Now I have to get back to reality. 


The business of being a studio art quilter requires me to submit work to calls for entry. These calls are my vehicle to share my work with a larger community. There are two types of calls: open and directed (or theme driven). When I returned home from this trip, I picked two open calls and two themed calls to work on during the hot summer. (It’s kind of like quilting when it’s zero outside and snowing!)


I have process.

20160618_092123 Step one: Print out 2-4 proposals. I select calls to consider from regularly checking sites like SAQA’s call for entry page, the SAQA  regional blog for my area, blogs and social media groups. I also keep a list of shows that I have entered in the past on my google drive with a link to a web page.

20160618_090529 Step Two: I update my white board calendar with current dates.  Next I list the calls I want to enter with deadlines. When I have an appointment I add this to the board.  It is important for me to look realistically at what I can accomplish that will allow me a big enough window to really create something that will add to my portfolio whether or not the work get’s accepted to a particular call.

Step Three: I comb through my  selection of images.  Often have some of these images are already printed on fabric.  If I don’t have anything printed on hand, I look through my digital files, print them on my home printer and make an image selection from there.

My collection of  images have a rich subtext. This allows me to connect with a themed exhibit or create something outstanding for an open call. Next I begin the process of matching potential projects with a call for entry.

Potential entry for H2Oh!

Potential entry for H2Oh!

Reading and rereading the prospectus is  important. So is spending time looking at the jurors websites, reading any information about the venue and finding google images of previous shows. The goal to find a “good” (not perfect) fit with my personal aesthetic.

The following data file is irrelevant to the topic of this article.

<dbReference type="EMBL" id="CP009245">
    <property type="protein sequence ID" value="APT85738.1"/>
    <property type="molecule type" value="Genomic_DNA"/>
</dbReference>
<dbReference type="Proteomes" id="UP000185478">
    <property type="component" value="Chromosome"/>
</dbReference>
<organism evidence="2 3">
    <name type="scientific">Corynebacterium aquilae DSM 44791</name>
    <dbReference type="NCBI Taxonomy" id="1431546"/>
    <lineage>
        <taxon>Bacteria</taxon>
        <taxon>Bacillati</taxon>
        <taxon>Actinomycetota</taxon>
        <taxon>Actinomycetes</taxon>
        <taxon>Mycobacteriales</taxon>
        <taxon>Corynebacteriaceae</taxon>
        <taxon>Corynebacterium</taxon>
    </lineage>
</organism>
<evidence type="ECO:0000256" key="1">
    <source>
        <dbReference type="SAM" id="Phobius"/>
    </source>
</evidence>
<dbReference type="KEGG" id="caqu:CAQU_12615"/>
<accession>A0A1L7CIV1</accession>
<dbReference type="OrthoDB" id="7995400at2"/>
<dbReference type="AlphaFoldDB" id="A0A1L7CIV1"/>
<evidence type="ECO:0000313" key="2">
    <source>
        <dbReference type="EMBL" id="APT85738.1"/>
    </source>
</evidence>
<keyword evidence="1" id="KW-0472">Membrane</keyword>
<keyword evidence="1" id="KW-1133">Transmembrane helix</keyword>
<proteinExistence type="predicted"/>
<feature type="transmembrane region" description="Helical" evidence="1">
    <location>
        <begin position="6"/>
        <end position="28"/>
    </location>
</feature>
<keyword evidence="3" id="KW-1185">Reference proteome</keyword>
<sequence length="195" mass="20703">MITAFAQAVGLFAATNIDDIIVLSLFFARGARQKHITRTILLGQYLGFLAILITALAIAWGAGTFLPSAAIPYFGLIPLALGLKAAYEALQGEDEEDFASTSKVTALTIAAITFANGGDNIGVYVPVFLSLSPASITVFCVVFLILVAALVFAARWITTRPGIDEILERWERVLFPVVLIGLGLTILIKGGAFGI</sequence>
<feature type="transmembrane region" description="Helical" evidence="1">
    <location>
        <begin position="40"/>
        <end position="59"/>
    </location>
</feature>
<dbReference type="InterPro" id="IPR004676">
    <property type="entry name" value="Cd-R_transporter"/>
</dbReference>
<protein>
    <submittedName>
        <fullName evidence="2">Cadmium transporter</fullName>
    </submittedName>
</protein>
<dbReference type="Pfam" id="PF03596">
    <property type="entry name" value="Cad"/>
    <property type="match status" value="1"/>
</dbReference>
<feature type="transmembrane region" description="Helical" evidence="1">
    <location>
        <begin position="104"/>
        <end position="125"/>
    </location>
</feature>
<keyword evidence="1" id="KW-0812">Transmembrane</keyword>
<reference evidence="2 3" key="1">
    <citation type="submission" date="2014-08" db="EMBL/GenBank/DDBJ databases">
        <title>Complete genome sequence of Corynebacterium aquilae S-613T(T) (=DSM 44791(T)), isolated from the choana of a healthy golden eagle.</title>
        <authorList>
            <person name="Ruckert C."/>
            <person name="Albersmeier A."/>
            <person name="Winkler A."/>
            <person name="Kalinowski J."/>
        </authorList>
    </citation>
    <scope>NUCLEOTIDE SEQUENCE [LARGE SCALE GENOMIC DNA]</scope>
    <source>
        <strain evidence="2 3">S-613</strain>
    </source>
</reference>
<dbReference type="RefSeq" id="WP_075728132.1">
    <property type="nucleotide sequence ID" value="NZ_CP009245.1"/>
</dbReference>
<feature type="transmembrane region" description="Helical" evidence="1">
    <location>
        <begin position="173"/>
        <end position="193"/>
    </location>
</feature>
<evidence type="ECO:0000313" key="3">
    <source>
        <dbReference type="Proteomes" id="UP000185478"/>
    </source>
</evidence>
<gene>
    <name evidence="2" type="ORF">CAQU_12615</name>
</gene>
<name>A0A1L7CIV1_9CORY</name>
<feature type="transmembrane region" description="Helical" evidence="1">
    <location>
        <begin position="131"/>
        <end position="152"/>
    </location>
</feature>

After I have done my research I put images on my design wall or spread then on my work table. Inevitably an image just seems to standout. Occasionally I select subject matter just happens to match the title of the show (see example below). More often, in reading a theme or looking at a juror’s statement I make a conceptual connection.  When I am on the right track I can easily write an artist statement in my head about the piece before I have begun to work on it.

H2Oh! in progress

H2Oh! in progress


In case you are interested here are the calls for entry I am looking at:

Quilt=Art=Quilt:  Open call. Schweinfurth Art Center in Auburn NY
Quilt National: Open call. Dairy Barn Arts Center, Athen OH
Layered Voices: Themed show. (SAQA) International Quilt Study Center, Lincoln NB
H2Oh!: Themed show (SAQA)  National Quilt Museum, Paducah KY
Sacred Threads:  Themed show, held outside Washington DC.


Do I think I will get into all or even any of these shows?
No idea.
It does not matter.
What matters is adding to my body of work. 
Challenging myself technically and intellectually.
I really can’t lose. 


Until next time……

Margaret

You can find my work at:
Textile Museum at George Washington University
"Diaspora: Stories of Migration"
through September 4th

New Legacies
Lincoln Center 
Ft. Collins, CO
July 5th - September 3rd
Join me at the Opening Friday July 8th 5-7

SAQA Benefit Auction
http://www.saqa.com/memberArt.php?ID=1186
Bidding starts September 16th

Turmoil
International Quilt Festival – Houston, TX: October 2016    
International Quilt Festival – Chicago, Illinois: April 2017 

SAQA - Portfolio 21 
Type: SAQA Portfolio 
Price: $29.95

Quilting Arts Magazine
http://www.interweavestore.com/quilting-arts-june-july-2016
$7.99